I realize this has absolutely nothing to do with today's song. There's no way for me to tie them together. I should probably attach a Gregorian Chant. I have plenty of them, but they're not at the top of my list. Today's song has a bit of that in it, but takes it up a few notches.
I've seen Chanticleer, the all male, San Francisco choral group, in concert a number of times. They put on a good show. if you get the chance to see them perform, you'll enjoy yourself.
This is the longest recording, at nearly seven minutes.
Happy Winter Solstice.
Song 10: Yo-Yo Ma with The Silk Road Ensemble and Wu Tong performing Kuai Le from Yo-Yo's Songs of Joy and Peace Album
Christmas is coming a couple days early as Alicia and Brian arrive tonight. I've about a half dozen projects to wrap up before our reunion. Veneda and Mike are due here any minute to hoist a bunch of stuff into the loft. That's what you do when you live in a sweet hobbit house. You talk your best pals into climbing a rickety ladder, into a drafty loft, in the darkness of English winter, to hoist up Rubbermaid crates of non-essentials. I wish to be a minimalist, especially on mornings such as this.
Shall we head east for a little breather?
Who doesn't like Yo-Yo Ma? He's such an appealing, versatile artist. I love his openness to new things. This is an unusual and (to my ears) appealing song; one I'm willing to wager you haven't heard before, unless your have an extensive Ma collection.
Song 11: The Christmas Cello, Pachelbel Christmas Canon
Like Greensleeves, I never tire of listening to Pachelbel Canon. There's a romance to this song I adore. Needless to say, you're in for more cello here. This may not be one of the more original choices, but it's too beautiful to resist.
Song 12: Hallelujah
You knew I couldn't resist George Fideric Handel's Messiah, didn't you? I confess, it's my number one Christmas oratorio, even though he didn't compose it for Christmas. He created it for Easter. Some 250 years later, it remains his best known work. Plug it into iTunes and you'll see a hundred different cds on offer for The Messiah.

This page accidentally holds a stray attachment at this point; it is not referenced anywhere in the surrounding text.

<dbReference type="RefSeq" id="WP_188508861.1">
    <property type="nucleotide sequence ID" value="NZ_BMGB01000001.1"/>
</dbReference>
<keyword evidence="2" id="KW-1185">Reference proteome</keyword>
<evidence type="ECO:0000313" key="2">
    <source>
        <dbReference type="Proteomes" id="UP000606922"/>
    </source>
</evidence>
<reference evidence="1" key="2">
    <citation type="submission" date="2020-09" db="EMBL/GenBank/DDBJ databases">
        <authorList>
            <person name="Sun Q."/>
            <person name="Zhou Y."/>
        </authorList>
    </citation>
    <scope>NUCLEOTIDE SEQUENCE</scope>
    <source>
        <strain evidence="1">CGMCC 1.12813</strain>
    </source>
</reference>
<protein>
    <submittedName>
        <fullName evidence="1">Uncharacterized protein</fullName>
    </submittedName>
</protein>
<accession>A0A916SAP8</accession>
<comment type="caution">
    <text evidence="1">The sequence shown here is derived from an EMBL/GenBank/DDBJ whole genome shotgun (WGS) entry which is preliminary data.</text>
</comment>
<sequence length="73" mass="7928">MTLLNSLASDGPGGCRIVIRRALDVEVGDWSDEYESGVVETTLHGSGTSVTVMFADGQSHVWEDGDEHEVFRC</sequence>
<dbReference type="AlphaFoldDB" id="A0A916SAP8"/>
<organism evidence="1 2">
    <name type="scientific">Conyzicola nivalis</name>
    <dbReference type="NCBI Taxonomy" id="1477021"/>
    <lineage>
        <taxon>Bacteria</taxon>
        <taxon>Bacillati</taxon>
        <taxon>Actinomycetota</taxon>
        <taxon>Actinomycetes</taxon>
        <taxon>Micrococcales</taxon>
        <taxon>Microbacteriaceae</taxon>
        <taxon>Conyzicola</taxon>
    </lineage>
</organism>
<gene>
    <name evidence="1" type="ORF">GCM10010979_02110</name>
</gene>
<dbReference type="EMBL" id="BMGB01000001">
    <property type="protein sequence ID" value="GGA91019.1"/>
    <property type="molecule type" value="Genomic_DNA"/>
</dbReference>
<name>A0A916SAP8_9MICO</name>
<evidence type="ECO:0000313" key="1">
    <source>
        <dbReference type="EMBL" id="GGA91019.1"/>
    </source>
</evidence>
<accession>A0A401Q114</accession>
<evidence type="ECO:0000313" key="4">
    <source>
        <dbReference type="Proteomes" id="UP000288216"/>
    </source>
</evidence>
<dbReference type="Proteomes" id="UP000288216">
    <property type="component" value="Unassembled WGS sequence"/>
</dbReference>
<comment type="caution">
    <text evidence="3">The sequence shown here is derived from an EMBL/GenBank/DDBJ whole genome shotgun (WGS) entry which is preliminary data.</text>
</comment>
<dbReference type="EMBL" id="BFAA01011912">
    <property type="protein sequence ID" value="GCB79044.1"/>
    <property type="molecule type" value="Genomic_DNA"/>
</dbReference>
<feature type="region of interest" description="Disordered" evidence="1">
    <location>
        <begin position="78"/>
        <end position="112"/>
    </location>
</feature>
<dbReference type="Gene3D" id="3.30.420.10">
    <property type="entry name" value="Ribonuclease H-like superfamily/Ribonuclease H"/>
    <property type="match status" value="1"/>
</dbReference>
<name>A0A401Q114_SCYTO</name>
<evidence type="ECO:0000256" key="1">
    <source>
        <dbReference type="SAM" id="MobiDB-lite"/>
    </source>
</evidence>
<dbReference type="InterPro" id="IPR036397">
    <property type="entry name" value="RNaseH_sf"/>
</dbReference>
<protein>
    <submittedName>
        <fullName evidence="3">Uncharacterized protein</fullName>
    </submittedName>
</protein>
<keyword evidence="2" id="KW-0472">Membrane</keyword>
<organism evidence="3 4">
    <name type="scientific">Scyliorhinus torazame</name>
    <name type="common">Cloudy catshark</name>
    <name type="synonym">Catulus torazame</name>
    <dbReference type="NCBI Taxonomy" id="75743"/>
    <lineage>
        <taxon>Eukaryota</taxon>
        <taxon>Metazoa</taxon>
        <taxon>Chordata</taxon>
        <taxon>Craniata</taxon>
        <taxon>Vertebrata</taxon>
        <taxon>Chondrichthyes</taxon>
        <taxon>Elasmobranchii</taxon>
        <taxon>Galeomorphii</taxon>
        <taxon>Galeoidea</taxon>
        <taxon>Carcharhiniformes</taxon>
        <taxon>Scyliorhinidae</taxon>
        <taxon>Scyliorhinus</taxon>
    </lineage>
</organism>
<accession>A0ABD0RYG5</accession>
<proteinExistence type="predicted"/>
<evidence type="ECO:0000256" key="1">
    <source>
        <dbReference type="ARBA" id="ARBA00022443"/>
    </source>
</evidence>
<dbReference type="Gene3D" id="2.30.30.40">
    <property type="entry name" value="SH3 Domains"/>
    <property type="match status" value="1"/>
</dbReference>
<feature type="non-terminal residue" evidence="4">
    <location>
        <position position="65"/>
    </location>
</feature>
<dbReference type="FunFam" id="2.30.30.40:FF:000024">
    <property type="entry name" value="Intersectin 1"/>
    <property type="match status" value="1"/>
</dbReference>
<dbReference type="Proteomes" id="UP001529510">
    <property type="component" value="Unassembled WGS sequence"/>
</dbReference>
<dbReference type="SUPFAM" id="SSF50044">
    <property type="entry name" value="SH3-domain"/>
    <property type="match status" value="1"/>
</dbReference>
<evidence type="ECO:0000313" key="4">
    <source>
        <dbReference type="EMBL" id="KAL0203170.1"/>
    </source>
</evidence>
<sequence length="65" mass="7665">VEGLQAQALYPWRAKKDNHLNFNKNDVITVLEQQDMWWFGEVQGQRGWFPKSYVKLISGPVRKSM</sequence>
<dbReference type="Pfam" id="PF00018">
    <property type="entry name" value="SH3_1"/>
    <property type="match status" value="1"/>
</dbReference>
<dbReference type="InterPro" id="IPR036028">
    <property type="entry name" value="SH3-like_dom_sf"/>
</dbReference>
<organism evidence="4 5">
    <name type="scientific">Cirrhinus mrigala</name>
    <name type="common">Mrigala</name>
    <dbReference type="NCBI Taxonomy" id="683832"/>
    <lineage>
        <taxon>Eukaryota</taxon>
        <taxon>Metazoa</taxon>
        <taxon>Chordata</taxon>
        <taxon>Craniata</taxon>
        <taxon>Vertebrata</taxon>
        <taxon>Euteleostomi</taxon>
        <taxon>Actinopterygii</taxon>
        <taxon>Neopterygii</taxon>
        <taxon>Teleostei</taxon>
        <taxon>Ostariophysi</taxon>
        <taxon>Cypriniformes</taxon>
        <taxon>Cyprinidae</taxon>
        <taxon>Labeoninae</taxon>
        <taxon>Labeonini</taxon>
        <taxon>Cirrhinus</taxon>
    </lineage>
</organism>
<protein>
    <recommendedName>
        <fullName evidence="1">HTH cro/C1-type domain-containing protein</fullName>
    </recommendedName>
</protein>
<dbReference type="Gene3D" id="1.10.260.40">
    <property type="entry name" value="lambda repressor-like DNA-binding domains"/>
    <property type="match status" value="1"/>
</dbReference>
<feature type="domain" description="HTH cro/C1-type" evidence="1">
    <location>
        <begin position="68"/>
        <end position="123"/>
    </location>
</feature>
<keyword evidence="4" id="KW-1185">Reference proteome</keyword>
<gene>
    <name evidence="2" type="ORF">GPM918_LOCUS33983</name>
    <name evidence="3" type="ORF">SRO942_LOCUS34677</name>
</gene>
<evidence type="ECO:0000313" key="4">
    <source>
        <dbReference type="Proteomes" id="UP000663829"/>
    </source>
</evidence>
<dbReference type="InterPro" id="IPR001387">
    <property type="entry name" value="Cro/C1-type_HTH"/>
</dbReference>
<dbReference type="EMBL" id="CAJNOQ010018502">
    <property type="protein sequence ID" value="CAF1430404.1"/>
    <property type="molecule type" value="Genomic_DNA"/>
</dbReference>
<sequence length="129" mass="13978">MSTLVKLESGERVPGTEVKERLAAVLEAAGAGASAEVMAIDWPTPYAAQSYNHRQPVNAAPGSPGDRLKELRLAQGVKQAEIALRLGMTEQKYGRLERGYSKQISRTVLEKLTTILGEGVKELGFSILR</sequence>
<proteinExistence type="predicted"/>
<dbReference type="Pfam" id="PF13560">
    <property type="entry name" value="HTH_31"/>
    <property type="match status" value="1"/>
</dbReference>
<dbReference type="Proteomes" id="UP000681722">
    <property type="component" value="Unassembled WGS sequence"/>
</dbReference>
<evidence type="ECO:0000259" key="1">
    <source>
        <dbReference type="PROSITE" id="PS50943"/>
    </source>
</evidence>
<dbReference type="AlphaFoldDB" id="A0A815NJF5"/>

It is said Beethoven, citing Messiah, claimed Handel to be the greatest composer that ever lived. He created over 40 operas during his five decades living in London.
I've gone to Messiah sing alongs in Sacramento, San Francisco, New York, and London. I've bought the sheet music, even though I don't read music. My favorite part is probably everybody's favourite, the Hallelujah chorus.
The last happy new year Richard and I shared was spent feasting while listening to a Handel-A-Thon on an excellent classical radio station. This inspired the essay, Ham and Handel:
I'm attaching the Hallelujah chorus. If you love it half as much as I do, sing it out in full voice. I'll be listening for you. I'll be listening.
Happy, Happy Christmas.
Song 13 for the New Year: Mae West's My New Year's Resolutions
I gave up making New Year's resolutions in the early nineties. Instead, I like to go for a stroll and think about a couple of things I'd really like to accomplish in the coming months. It's probably the same thing, but it feels different.
There's something about a brand, spanking new year I quite fancy. It's like staring at a beautiful, handmade journal, with all the blank pages waiting to be filled with ideas and observations; recipes and reminders; a poem; a sketch; a bird's feather; a pretty leaf; a tear drop; life.
Here's to a year of living lustily and loving with a brave heart.